9/11 Mastermind: I Killed Daniel Pearl

Suspected Sept. 11 mastermind Khalid Sheikh Mohammed confessed to the beheading of American journalist Daniel Pearl and a central role in 30 other attacks and plots in the U.S. and worldwide that killed thousands of victims, said a revised transcript released Thursday by the U.S. military.

"I decapitated with my blessed right hand the head of the American Jew, Daniel Pearl, in the city of Karachi, Pakistan," Mohammed is quoted as saying in a transcript of a military hearing at Guantanamo Bay, Cuba, released by the Defense Department.

"For those who would like to confirm, there are pictures of me on the Internet holding his head," he added.

Mohammed's claimed involvement in the 2002 slaying of the Wall Street Journal reporter was among 31 attacks and plots — some of which never came to fruition — he took responsibility for in a hearing Saturday at the U.S. naval prison at Guantanamo Bay, Cuba, the Pentagon said.

It released the bulk of the transcript late Wednesday, but held back the section about Pearl's killing to allow time for his family to be notified, said Defense Department spokesman Bryan Whitman.

U.S. military transcripts of Khalid Sheikh Mohammed's confessions.
The Associated Press reported Wednesday that it had learned that the transcripts released Wednesday evening had blacked out the reference to Mohammed's confession about the Pearl slaying. Pearl was abducted in January 2002 in Pakistan while researching a story on Islamic militancy. Mohammed has long been a suspect in the slaying, which was captured on video.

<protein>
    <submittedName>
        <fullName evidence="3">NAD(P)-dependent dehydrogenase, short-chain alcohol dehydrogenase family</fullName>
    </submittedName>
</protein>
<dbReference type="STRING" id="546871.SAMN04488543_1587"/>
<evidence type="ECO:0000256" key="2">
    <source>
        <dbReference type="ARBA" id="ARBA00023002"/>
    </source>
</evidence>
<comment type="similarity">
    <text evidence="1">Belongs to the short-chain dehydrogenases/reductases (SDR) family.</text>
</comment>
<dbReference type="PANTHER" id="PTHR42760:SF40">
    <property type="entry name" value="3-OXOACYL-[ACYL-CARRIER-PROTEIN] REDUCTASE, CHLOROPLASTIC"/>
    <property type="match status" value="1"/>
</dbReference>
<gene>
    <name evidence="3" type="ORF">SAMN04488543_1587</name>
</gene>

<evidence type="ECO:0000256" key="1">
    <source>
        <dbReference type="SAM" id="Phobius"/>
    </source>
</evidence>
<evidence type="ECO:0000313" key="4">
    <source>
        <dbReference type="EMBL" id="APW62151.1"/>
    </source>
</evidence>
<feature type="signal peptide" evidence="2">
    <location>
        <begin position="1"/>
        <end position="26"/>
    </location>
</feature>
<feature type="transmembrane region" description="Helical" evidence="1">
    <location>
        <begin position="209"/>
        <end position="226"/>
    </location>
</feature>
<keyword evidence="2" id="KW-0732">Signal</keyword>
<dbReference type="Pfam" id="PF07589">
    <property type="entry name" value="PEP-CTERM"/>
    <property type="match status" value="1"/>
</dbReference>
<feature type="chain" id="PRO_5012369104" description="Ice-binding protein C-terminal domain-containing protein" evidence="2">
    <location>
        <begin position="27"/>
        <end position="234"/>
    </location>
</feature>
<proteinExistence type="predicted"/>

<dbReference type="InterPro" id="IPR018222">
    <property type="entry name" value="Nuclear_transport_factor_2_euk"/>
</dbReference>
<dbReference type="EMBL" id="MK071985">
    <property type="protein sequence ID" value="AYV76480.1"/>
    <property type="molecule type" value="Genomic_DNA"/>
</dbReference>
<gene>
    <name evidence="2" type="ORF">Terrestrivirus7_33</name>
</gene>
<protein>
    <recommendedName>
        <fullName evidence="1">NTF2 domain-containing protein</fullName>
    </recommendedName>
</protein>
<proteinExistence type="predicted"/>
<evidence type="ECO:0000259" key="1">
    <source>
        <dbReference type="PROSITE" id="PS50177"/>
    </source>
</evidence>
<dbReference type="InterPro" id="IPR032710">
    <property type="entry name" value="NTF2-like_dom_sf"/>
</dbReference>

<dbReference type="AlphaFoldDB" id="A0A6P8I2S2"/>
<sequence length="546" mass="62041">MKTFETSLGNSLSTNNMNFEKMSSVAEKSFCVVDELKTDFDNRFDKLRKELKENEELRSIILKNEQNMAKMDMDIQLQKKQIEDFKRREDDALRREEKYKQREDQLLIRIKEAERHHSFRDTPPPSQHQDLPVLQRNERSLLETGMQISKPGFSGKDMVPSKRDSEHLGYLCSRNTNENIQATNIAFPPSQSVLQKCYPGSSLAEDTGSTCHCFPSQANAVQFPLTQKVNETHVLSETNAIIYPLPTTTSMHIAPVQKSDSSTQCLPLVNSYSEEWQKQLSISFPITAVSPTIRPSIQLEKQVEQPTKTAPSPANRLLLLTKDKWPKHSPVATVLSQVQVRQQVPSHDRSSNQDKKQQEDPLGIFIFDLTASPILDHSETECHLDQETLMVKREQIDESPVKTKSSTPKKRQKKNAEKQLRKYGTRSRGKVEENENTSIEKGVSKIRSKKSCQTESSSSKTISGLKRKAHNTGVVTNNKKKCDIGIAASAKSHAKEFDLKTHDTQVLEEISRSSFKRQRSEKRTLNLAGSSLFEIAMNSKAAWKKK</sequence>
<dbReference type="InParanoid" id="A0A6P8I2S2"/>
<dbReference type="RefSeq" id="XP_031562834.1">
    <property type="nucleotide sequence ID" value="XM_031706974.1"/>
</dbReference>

Sealing a legacy of historical notoriety, Mohammed portrayed himself as al Qaeda's most ambitious operational planner in a confession to a U.S. military tribunal.

The Guantanamo Bay hearing, known as a Combatant Status Review Tribunal, is a formality allowing the military to certify a detainee as an "enemy combatant" who warrants further detention and can be prosecuted by a military tribunal. In Mohammed's case, the prisoner made matters quite simple. "For sure, I'm American enemies," he said. "I don't have anything to say that I'm not enemy," reports CBS Evening News producer Phil Hirshkorn.

Mohammed's language offers what CBS news consultant Paul Kurtz says is a fascinating insight into the mastermind behind Sept. 11.

"He is a warrior, and he's taking on his enemy the way he sees fit," Kurtz tells CBS News national security correspondent David Martin. "He's sorry about losing 3,000 people over the World Trade Center attacks. Nonetheless, this is the language of war. He says that several times in the transcript."

Many plots, including a previously undisclosed plan to kill several former U.S. presidents, were never carried out or were foiled by international counterterrorism authorities.

"I was responsible for the 9/11 operation from A to Z," Mohammed said in a statement read Saturday during a Combatant Status Review Tribunal at the U.S. detention facility at Guantanamo Bay, Cuba. Mohammed's confession was read by a member of the U.S. military who is serving as his personal representative.

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